Location: Mycology and Nematology Genetic Diversity and Biology LaboratoryTitle: First report of Colletotrichum siamense causing anthracnose-twister disease of onion (Allium cepa) in Sri Lanka
|HERATH, INDUNIL - University Of Sri Jayewardenepura|
|MIRIYAGALLA, SHANEYA - University Of Sri Jayewardenepura|
|MANAMGODA, DIMUTHA - University Of Sri Jayewardenepura|
|UDAYANGA, DHANUSHKA - University Of Sri Jayewardenepura|
Submitted to: Australasian Plant Disease Notes
Publication Type: Peer Reviewed Journal
Publication Acceptance Date: 10/26/2021
Publication Date: 11/1/2021
Citation: Herath, I.S., Miriyagalla, S.D., Manamgoda, D.S., Castlebury, L.A., Udayanga, D. 2021. First report of Colletotrichum siamense causing anthracnose-twister disease of onion (Allium cepa) in Sri Lanka. Australasian Plant Disease Notes. 16(30). https://doi.org/10.1007/s13314-021-00444-w.
Interpretive Summary: Fungi in the genus Colletotrichum occur on many different plant hosts. Because these fungal species have similar microscopic appearances, they are often difficult to identify correctly. In this study, a species of Colletotrichum was isolated from onions in Sri Lanka and characterized using DNA sequences and cultural characteristics. Results revealed that it was a species never before reported from Sri Lanka, C. siamense. New images and a description of this species is provided. This research will be used by extension agents, plant breeders, plant pathologists, and plant quarantine officials to implement management strategies and to accurately determine the presence of this species in Asia and countries in other parts of the world to enhance the control of onion diseases.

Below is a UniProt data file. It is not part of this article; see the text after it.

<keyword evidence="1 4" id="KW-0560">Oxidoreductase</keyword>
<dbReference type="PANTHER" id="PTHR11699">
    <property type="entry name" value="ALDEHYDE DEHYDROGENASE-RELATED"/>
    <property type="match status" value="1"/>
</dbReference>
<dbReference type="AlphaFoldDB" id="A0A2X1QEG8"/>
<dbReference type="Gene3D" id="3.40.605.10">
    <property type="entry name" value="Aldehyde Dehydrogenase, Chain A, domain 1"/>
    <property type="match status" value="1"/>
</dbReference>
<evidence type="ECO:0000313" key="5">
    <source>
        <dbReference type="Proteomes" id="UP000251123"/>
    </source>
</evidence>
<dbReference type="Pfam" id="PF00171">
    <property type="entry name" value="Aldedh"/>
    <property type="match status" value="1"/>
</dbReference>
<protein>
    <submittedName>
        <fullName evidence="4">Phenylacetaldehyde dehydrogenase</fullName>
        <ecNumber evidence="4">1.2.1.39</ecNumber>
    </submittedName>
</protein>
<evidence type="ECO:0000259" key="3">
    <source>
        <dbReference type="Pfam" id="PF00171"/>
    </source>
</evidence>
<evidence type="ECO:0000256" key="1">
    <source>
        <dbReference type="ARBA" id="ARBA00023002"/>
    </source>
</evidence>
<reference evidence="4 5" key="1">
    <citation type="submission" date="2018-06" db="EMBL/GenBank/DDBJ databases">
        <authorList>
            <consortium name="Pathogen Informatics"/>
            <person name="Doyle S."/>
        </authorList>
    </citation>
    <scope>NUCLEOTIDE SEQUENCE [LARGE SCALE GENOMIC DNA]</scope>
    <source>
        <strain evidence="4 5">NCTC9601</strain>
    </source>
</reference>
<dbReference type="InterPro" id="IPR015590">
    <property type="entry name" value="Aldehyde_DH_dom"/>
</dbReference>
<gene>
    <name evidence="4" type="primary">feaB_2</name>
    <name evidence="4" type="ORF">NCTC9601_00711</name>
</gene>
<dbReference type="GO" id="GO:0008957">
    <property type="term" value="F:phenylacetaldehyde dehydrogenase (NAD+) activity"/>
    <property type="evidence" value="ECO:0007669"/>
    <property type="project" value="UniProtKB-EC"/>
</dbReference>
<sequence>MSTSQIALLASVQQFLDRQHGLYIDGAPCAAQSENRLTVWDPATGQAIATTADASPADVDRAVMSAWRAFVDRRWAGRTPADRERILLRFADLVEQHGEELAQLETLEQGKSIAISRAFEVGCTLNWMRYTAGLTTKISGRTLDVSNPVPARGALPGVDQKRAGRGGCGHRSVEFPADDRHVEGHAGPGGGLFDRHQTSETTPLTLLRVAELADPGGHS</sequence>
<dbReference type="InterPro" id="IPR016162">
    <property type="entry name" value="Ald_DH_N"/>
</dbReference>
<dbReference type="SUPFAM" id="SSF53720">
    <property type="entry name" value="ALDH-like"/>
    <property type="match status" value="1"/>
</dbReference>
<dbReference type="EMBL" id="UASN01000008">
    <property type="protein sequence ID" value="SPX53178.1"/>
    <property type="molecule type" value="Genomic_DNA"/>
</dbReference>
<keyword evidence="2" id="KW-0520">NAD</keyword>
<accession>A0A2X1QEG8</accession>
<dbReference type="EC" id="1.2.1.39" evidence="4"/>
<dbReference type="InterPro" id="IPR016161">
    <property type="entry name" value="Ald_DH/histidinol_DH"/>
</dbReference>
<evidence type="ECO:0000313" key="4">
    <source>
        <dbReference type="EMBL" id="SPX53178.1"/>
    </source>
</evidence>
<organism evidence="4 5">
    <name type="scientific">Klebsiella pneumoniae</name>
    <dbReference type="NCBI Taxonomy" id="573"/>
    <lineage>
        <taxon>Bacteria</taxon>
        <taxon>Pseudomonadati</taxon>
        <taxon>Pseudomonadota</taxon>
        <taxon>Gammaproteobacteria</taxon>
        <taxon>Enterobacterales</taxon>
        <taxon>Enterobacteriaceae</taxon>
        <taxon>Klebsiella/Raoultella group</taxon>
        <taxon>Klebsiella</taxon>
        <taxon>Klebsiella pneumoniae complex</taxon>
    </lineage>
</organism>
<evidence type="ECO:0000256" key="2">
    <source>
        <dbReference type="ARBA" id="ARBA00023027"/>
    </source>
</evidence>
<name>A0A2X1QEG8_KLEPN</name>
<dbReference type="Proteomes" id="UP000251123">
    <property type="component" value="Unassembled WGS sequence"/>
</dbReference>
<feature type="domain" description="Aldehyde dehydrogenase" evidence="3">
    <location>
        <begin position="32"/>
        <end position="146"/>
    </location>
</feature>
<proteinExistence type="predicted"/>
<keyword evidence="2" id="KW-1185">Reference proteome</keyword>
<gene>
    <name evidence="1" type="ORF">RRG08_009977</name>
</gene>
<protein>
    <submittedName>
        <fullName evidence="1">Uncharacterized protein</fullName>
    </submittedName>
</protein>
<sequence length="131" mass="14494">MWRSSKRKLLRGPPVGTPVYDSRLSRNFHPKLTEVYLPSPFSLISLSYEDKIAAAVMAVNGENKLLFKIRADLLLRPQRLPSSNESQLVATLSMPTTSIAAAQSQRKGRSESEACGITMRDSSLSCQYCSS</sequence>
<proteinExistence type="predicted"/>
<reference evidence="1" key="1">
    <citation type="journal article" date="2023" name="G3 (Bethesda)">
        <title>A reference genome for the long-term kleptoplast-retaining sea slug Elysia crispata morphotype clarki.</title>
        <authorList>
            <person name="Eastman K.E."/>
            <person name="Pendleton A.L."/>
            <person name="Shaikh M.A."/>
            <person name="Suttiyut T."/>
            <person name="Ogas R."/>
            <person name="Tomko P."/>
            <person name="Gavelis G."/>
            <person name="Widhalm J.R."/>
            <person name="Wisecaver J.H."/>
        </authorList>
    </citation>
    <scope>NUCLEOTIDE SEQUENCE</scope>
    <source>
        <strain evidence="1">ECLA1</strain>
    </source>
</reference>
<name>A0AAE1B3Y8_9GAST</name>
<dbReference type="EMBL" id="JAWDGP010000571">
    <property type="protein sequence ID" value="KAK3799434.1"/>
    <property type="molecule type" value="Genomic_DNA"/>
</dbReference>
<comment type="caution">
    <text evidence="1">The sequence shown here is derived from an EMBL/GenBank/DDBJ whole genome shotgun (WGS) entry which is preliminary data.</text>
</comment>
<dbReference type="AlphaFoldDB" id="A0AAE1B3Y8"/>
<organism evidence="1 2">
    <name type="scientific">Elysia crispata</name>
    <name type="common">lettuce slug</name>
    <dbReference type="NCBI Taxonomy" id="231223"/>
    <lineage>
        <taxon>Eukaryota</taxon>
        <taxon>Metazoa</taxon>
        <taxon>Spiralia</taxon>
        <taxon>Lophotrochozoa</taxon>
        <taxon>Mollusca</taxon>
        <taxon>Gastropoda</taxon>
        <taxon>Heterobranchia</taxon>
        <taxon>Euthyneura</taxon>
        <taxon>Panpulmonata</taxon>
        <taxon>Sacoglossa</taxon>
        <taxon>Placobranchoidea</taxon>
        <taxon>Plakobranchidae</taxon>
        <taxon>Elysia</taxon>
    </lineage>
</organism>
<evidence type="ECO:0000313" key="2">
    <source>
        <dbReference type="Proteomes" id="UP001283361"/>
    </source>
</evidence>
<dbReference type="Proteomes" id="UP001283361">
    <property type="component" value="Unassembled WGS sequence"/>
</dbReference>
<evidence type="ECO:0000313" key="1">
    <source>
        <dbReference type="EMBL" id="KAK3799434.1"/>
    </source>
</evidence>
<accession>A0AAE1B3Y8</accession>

Technical Abstract: During late July to August in 2020, a severe outbreak of anthracnose-twister disease was observed in big onion (Allium cepa L.) cultivations of Matale district (Central Province), in Sri Lanka leading to severe losses. Among the major big onion producing regions in Sri Lanka, Matale district produces an estimated 50% of the total production of big onion. A majority of the farmers were reported to abandon their crops altogether because of this disease, causing a short-term dearth of big onion supply in the local market. The leaves and bulbs of onion plants showed typical anthracnose-twister disease symptoms such as leaf yellowing, curling, twisting, chlorosis and ultimate death of plants, abnormal elongation of the neck, and formation of slender bulbs. Concentric rings of acervuli and orange conidial masses were observed on bulbs and leaves of diseased plants. Multiple samples of infected onion plants with disease symptoms were collected from a heavily infected field in Bulanawewa, Galewela in Matale District. Based on the morphological features, four isolates were tentatively identified in the Colletotrichum gloeosporioides species complex. DNA sequencing identified the isolates as C. siamense. Koch's postulates were confirmed by re-isolating the pathogen from symptom-bearing plants. C. siamense had been previously found affecting onion plants in southwest India causing anthracnose. To our knowledge, this is the first report of C. siamense affecting A. cepa in Sri Lanka. More studies are required to understand the epidemiology of this disease and foster disease management programs in Sri Lanka to avert potential outbreaks in future.